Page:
Tuesday, November 2, 2010

Market is Clearly Pricing in a Huge QE2

Interesting start to the morning trading.

The market appears to be expecting a huge QE2 stimulus announcement tomorrow.

The dollar is selling off as it begins pricing in more easing:

At the same time bonds are up sharply since the start of trading.  Take a look at the 10 year:

Gold and silver are both up on the falling dollar news.  Stocks are also up as the lower dollar/higher equities correlation continues to hold.

The big money is clearly expecting something huge tomorrow from the Fed.  Based on the early trade I would guess they are predicting at least $1 trillion in QE stimulus over the next year.

The consensus is the Fed will announce $600 billion over the next 6 months BUT they will also announce that they will keep the door open to continuing the program.

How any of this is good for our nation is beyond me.  Strong economies are not built on weaker currencies.  QE2 will continue to keep prices artificially high at a time in which the average wage in this country is falling.  How is this good for America?

It's great for the bankers of course as they get another $1 trillion to blow bubbles with.  However, at the same time, it's going to force even more people to start eating out of garbage cans because they will no longer be able to afford to live.

I just hope that karma still exists in this world.  Recently, I have questioned my faith in such a thing, and too be honest I have begun to lose faith in this country.

Let's hope some real leaders are voted into office tonight that will look after WE THE PEOPLE instead of greedy bankers.

In the meantime watch the markets:  If the QE2 comes in lighter than expected then the market is setup for a nasty sell off.  If the pigmen get what they want(and from the looks of it today they will) stocks could march higher as the gamblers blow more bubbles with $1 trillion of fresh cash from their friends at the Fed.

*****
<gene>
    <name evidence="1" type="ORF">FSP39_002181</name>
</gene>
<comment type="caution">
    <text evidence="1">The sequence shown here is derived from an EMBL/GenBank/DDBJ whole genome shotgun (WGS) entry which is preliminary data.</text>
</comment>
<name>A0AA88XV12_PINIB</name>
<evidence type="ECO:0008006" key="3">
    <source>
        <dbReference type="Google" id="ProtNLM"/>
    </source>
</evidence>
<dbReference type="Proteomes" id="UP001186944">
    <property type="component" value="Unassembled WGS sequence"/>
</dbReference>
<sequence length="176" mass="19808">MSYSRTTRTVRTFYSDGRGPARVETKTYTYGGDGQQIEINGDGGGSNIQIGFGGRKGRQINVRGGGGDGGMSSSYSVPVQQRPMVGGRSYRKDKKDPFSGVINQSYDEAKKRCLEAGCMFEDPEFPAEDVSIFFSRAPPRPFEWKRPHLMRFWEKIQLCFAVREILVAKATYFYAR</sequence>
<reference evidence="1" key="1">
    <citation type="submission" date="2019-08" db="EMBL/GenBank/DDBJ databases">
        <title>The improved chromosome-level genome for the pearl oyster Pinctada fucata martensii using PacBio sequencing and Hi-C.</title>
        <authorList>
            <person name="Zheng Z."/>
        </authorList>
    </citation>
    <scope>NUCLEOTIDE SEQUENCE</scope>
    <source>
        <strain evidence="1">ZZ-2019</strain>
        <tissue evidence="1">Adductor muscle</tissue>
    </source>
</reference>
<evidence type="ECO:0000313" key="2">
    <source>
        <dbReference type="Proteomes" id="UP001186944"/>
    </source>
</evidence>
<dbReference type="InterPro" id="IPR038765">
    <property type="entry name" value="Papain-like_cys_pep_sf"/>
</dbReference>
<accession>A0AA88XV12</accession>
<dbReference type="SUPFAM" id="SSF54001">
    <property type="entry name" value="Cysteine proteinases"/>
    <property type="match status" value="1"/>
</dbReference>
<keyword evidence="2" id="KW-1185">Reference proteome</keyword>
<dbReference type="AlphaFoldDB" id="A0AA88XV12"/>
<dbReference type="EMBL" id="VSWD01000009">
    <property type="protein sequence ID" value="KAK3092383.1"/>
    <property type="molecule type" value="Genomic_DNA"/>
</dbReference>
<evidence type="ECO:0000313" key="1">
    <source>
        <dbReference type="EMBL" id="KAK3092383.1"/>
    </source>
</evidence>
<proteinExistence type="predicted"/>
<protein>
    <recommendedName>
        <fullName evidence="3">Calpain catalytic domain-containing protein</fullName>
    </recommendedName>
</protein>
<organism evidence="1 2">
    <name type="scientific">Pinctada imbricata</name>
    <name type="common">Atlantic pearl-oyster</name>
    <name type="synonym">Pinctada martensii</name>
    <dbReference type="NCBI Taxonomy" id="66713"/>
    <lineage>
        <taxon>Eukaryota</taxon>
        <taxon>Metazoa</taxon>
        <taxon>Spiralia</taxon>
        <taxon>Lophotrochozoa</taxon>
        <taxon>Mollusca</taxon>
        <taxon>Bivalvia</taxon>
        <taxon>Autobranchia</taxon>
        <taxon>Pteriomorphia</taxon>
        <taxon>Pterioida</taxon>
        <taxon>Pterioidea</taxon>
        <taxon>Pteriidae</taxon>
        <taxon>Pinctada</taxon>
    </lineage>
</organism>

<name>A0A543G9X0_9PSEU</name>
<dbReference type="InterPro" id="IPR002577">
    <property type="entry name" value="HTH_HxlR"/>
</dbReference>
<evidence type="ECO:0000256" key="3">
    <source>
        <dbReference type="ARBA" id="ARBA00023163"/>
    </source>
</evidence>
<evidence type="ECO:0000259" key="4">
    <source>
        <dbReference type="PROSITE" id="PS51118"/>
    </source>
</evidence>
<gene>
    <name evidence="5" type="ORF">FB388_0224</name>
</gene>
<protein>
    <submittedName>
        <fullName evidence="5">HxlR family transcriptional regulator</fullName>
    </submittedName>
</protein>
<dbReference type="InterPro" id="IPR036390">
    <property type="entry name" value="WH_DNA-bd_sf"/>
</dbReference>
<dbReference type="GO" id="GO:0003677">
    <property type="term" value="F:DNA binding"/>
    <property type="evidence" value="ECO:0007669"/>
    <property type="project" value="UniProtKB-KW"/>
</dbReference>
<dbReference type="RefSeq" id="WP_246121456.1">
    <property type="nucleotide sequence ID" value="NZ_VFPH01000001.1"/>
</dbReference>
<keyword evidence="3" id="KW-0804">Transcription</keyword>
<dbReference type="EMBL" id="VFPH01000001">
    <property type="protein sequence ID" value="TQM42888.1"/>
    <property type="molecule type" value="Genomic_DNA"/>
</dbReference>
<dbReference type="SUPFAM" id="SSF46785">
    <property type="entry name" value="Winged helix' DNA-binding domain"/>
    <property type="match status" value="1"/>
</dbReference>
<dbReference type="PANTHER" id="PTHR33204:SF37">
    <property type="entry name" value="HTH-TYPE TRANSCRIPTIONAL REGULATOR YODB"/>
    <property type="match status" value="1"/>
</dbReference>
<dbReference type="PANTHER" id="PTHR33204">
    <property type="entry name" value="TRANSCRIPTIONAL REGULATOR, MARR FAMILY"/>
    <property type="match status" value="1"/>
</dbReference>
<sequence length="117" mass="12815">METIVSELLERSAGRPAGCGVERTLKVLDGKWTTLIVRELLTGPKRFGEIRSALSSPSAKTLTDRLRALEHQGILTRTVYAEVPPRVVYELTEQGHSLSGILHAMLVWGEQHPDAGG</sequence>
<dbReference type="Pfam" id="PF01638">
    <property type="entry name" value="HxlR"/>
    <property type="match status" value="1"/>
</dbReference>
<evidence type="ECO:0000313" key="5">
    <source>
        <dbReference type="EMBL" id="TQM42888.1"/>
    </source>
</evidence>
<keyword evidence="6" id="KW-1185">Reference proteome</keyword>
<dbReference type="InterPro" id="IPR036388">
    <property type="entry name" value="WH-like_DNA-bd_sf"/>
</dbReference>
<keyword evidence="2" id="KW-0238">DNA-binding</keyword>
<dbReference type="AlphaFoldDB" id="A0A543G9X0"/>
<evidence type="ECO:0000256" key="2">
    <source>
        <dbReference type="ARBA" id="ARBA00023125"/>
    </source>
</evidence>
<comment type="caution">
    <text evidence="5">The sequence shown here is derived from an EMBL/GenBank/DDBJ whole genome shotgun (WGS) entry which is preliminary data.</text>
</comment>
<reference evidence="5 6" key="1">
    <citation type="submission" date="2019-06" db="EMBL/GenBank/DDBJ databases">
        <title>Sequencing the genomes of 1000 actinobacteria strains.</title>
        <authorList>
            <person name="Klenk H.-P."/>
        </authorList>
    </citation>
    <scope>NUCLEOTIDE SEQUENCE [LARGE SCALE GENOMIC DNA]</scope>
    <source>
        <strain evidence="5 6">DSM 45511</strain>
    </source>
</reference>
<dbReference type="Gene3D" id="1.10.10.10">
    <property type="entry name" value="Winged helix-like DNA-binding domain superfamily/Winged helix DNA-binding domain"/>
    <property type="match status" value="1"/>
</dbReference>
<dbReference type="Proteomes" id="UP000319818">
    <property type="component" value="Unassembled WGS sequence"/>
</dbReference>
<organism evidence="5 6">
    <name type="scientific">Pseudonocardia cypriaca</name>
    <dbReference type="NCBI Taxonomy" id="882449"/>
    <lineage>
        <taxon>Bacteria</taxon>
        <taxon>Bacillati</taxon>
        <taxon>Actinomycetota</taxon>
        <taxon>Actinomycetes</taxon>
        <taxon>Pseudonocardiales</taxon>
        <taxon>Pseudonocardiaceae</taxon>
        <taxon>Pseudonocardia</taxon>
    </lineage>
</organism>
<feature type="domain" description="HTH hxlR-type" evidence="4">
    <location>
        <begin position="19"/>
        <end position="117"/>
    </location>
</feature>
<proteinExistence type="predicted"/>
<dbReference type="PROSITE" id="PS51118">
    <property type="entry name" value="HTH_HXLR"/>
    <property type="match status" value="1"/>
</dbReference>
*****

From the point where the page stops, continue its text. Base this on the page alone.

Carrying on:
Folks. let us never forget:  Greed is wrong and eventually it catches up with you:


Anonymous said...

they will prob try to avoid the 't' word and stick with a number we the sheeple are already acclimated with.. like, say, oh..

700 billion. no sweat.

of course that will really be another 5 trillion. see, it doesnt really matter WHAT the fed says, they gonna do what they gonna do anyway...

devalue the dollar.

Anonymous said...

"Strong economies are not built on weaker currencies."

Wrong, look at China.

Jeff said...

Anon 2

Look at Japan? How did that cheaper currency work out?

We have no export economy anymore. We sent all of those jobs over to China.

Let's see what China looks like economically when the west stops buying their garbage as the consumer evaporates.

ManHands said...

Jeff - didnt Japan go through a serious bout of deflation? If so, I would assume their currency was execptionally strong.

If the one end of the spectrum is Zimbabwe where hyperinflation means the currency is trashed and it takes stacks and stacks of bills to buy anything, it stands to reason that the Japanese currency is among the strongest, no?

Jeff said...


Japan did go through deflation but constant easing crushed their currency and turned it into a carry trade.

Recently the Yen has rallied which fundementally makes no sense given their deficits.

However there are so many moving parts to the currency markets.

You have the US trying to cheapen their currency and China has always manipulated their currency lower.

I think China is involved in the Yen appreciation. I have read they are diversifying and buying more japanese debt.

In a classic deflationary collapse yes the currency of the country that suffers from it should strengthen.

Japan doesn't mind a cheaper currency because they are an export economy thus their goods are more attractive.

What also makes Japan different is their debt is mainly held internally versus foreigners.

I think if Japan sinks back into a severe recession(which should happen given the rising cost of their exports) the Yen should take another tumble.

The overall issue with all of this is everyone is trying to cheapen their currencies which is distorting the FX markets.

Anonymous said...

The race to weaken currencies is clearly a symptom of international corporate interests; and their evident usurpment of governments.

the only fluctuation is which specific corporate inflence has a greater interest in a weak currency.

the USA will win that race... but that could change as their overseas interests grow and the necessity of the american people and their dollars wanes.

Jeff said...


Couldn't agree more.

Going to be interesting to watch.